12. Jer. 15:15-18; 17:14-18; 18:9-23, (Laments) also Lam. Ch. 3,5.

Read Jonah 2:2-9

What type of Psalm is this?

slide30

UNIT 3...BACKGROUND ON PSALMS (3 of 8)

III. Growth of Psalter

A. 1st stage: individual psalms

B. 2nd stage: superscriptions/titles

C. 3rd stage: collected according to titles (cf. Ps 72:20) by Levitical priests who were responsible for music (?)

Collections of Psalms Within the Psalter

1. Davidic Collection, 3-41.

2. Korah Musical Guild, 42-49.

3. Davidic Collection, 51-72.

4. Asaph Musical Guild, 73-78, Ps. 50.

5. Various Musical Guilds, 84-89.

6. Various Other Collections, 90-150, including

(a) Psalms of Yahweh's Kingship, 93-99.

(b) Psalms of Pilgrimage, 120-134.

(c) Hallelujah 104-106, 111-113, 135, 146, 150.

unit 3 background on psalms 4 of 8 d 4th stage collection into books structure of the psalter
UNIT 3. BACKGROUND ON PSALMS (4 of 8)D. 4th stage: collection into “books” Structure of the Psalter

Book 1: Psalms 1-41

Concluding Doxology, 41:13

Book 2: Psalms 42-72

Concluding Doxology 72:18-19

Book 3: Psalms 73-89

Concluding Doxology 89:52

Book 4: Psalms 90-106

Concluding Doxology 106:48

Book 5: 107-150

Concluding Doxology for entire Psalter, Psalm 150

God/ElohimLord/Yahweh

15 272

Elohistic Psalter

164 30

14 370

Read Psalms 14 and 53. What do you observe?

slide32

UNIT 3. BACKGROUND ON PSALMS (5 of 8)

D. 4th stage: collection into “books” (cont.)

Note parallel psalms/sections:

Ps 14 = Ps 53

Ps 40:13-17 = Ps 50

Ps 57:7-11 +Ps 60:5-12 = Ps 108

E. 5th Stage: Five Book Arrangement

Pss 1-2 - Introduction

Pss 145-50 - Finale

(3-year lectionary cycle, 4 per Sabbath?)

slide33

UNIT 3...BACKGROUND ON PSALMS (6 of 8)

IV. Superscriptions/Titles (126 psalms) [any postscripts?]

A. Types of information:

1. linked to person with lamed (to, for, by)

2. technical name for psalm types

3. musical terms

4. melody indicators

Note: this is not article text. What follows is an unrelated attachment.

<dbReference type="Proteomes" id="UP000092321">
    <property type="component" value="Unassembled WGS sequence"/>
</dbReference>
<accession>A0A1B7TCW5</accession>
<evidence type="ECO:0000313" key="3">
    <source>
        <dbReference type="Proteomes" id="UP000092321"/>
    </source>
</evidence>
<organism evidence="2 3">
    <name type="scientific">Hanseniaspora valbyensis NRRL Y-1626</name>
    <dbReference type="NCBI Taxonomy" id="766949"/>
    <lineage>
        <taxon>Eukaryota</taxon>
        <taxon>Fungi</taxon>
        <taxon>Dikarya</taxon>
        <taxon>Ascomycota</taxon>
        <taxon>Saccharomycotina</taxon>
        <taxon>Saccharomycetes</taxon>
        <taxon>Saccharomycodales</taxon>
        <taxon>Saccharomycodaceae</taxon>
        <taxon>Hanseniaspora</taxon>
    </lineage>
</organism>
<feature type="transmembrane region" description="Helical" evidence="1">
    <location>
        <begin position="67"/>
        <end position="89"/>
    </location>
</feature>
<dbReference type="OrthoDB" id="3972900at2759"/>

5. liturgical indicators

6. historical connection to life of David

B. Evaluation:

1. SEEM to be secondary

2. Cannot safely assume lamed (A 1) means author

3. May be useful to read in light of historical notices (See Psalm 51)

slide34

UNIT 3...BACKGROUND ON PSALMS (7 of 8)

V. Theological Basis and/or Implications

Each psalm has own distinct message; but some generalizations:

A. Petitions:

1. God is to be approached boldly, with complete openness

2. Even in despair, the psalmist expressed trust

B. Thanksgivings:

1. God is to be thanked by testimony before community in celebration

2. God is experientially knowable

3. Faith in God who acts on their behalf

C. Hymns:

1. God is worthy of praise

2. God, who is majestic and sovereign, graciously condescends to care for those who trust God

slide35

UNIT 3...BACKGROUND ON PSALMS (8 of 8)

VI. Principles for Application

A. Can I identify or empathize with the psalmist's situation and/or feelings? (subjective)

B. Can/should this psalm provide a model for me when speaking to God or others about God? (subjective)

Caution: elements of imprecation

C. What is the psalmist teaching about the God-humanity relationship and/or about how life works? (objective)

Caution: not the same as explicitly taught doctrine

slide36

Personal Summary

B. 5. Obj.: Reflect on the value of the hymnic literature for Christian faith and practice.

(W) Based on the above assignments regarding the Psalms and Temple worship, explain, as if speaking to a member of your congregation, why it is valuable for Christians to read and study the Psalms.

slide38

How did the New Testament Writers “Read” the Prophets?